of respondents compared to functional narratives.
If you’re exploring the rental market, it may be time to lower your expectations when it comes to landlord discounts, gift cards or complimentary amenities, writes Diana Olick, real estate correspondent at CNBC.com
As the rental market heats up and home ownership cools, rent prices are rising and freebies are falling out of favor.
Listings on HotPads, Zillow’s rental website, that mention at least one concession are down nearly 30 percent from the same time last year, and just one in 100 rental listings currently show any kind of move-in special.
Remember the days prior to social media? Nor do we. Just
about every business – big and small – has a designated social media manager or
consultant that’s responsible for tweets, content posts, audience engagement,
follows, shares, comments, insight and data reports and messaging.
It’s a big job that goes far beyond those “likes” and
shares. To be a social media pro, you’ve got to master some skills.
Be creative: To stand out among your competitors, you need to create a dynamic and persuasive visual content across all your social media platforms.
Images, polls, invitations, posters, graphs, videos and
illustrations don’t have to be in every post, but the eye loves visuals, and
the more visuals you incorporate into your posts, the better chance you have of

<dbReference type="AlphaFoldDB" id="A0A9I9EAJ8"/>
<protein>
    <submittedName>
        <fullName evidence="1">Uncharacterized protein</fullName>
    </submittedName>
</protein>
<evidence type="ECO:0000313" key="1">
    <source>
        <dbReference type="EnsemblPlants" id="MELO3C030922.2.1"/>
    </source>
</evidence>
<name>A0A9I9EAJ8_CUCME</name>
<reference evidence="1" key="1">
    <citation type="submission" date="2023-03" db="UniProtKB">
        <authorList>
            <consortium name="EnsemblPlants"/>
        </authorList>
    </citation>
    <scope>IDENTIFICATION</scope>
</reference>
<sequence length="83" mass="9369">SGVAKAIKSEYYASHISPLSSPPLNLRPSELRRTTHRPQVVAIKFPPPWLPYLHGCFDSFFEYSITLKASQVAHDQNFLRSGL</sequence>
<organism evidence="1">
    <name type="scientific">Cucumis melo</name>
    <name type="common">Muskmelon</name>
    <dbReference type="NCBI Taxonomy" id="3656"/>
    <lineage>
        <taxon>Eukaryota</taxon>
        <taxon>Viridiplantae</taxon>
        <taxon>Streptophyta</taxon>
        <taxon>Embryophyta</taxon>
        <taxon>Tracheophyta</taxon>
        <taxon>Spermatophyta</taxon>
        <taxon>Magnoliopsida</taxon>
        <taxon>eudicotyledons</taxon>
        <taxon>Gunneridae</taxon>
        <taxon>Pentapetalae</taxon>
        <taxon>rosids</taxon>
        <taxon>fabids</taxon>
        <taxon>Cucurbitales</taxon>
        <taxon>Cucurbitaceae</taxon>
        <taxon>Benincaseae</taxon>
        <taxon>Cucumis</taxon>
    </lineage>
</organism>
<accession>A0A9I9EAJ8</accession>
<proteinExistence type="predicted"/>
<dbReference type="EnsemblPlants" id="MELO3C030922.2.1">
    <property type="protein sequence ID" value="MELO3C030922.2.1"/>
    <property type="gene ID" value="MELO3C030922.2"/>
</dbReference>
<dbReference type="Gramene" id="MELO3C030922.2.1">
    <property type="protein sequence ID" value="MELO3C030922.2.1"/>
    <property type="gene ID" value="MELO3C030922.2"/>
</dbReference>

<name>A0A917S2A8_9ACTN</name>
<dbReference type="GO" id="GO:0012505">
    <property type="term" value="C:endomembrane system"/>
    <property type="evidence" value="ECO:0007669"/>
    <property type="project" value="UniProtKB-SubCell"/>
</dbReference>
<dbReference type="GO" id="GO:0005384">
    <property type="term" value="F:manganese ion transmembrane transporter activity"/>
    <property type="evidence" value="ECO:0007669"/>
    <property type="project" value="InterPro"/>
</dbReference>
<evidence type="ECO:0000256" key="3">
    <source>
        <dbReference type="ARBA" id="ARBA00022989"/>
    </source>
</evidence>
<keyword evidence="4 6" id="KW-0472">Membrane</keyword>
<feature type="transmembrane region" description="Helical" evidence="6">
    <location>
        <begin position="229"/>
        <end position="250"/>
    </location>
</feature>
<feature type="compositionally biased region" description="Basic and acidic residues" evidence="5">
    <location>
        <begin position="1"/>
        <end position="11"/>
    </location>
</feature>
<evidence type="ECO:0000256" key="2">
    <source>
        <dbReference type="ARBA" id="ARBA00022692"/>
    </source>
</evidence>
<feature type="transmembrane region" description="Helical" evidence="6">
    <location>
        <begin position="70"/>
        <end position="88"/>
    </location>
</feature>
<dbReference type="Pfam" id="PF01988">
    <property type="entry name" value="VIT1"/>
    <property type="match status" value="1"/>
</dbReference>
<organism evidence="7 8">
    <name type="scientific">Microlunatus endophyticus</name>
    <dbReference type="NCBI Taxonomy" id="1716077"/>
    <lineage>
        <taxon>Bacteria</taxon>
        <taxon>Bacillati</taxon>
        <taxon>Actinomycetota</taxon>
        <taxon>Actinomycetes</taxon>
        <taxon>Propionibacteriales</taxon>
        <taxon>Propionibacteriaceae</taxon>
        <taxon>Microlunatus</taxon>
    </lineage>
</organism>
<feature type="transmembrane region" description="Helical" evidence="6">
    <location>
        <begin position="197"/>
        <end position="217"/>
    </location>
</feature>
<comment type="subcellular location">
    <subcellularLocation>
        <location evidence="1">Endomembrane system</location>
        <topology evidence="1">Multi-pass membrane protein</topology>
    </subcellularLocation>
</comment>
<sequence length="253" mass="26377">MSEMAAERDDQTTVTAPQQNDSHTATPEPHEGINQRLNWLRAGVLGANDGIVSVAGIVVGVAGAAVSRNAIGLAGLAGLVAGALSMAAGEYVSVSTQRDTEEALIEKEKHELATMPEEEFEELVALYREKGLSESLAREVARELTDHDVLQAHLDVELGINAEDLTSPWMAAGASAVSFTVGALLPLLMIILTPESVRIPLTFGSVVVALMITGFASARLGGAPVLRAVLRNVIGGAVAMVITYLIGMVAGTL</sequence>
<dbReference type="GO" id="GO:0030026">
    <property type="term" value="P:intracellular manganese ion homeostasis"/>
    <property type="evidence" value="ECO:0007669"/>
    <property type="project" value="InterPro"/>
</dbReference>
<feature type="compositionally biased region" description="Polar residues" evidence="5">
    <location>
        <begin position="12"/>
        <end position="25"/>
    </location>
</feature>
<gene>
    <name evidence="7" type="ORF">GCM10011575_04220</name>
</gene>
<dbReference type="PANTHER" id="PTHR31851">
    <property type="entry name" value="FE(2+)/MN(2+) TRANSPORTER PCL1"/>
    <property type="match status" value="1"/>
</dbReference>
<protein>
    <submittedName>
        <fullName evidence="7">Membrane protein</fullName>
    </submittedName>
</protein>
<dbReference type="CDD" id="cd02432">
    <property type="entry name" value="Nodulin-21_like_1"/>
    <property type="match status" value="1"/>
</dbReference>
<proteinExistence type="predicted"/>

being noticed in what’s becoming an increasingly crowded field.
Inspire conversation: Interacting
and engaging with your audience (think potential clients) is crucial to social
media success – and that includes responding to comments in a
Whether it’s a simple
acknowledgement of thanks to someone who has responded positively to a post, a
call to action for someone posing a question or a conversation starter that
opens dialogue, you need to know how to foster communication.
That, in turn, encourages
your audience to share your content, which increases your post’s longevity. And
sharing content grows you audience and results in leads and “likes.”
To post engaging ads, take
advantage of Facebook’s Ads Manager, a powerful tool that enables businesses to
launch campaigns that reach a large audience.
Live video has the kind of human
touch that doesn’t exist in text, and social media audiences can’t get enough
Shooting spontaneous short
videos on your smartphone and streaming them live on your social media
platforms has become easier than ever with recent technological advances, and
the content can range from entertaining to informative (or both).
Live streams tend to be more personable and
authentic than text posts, and studies have shown that social media audiences
overwhelmingly prefer live video.
Sixty-five percent of homeowners nationwide view buying a house in their zip code as a “somewhat good” or “very good” financial investment, according to the Federal Reserve Bank of New York’s 2019 Survey of Consumer Housing Expectations.
As well, existing homeowners are eager to
invest more in their homes, says the report, noting that the percentage of
homeowners expecting to invest at least $5,000 in their homes over the next one
to three years continues to increase.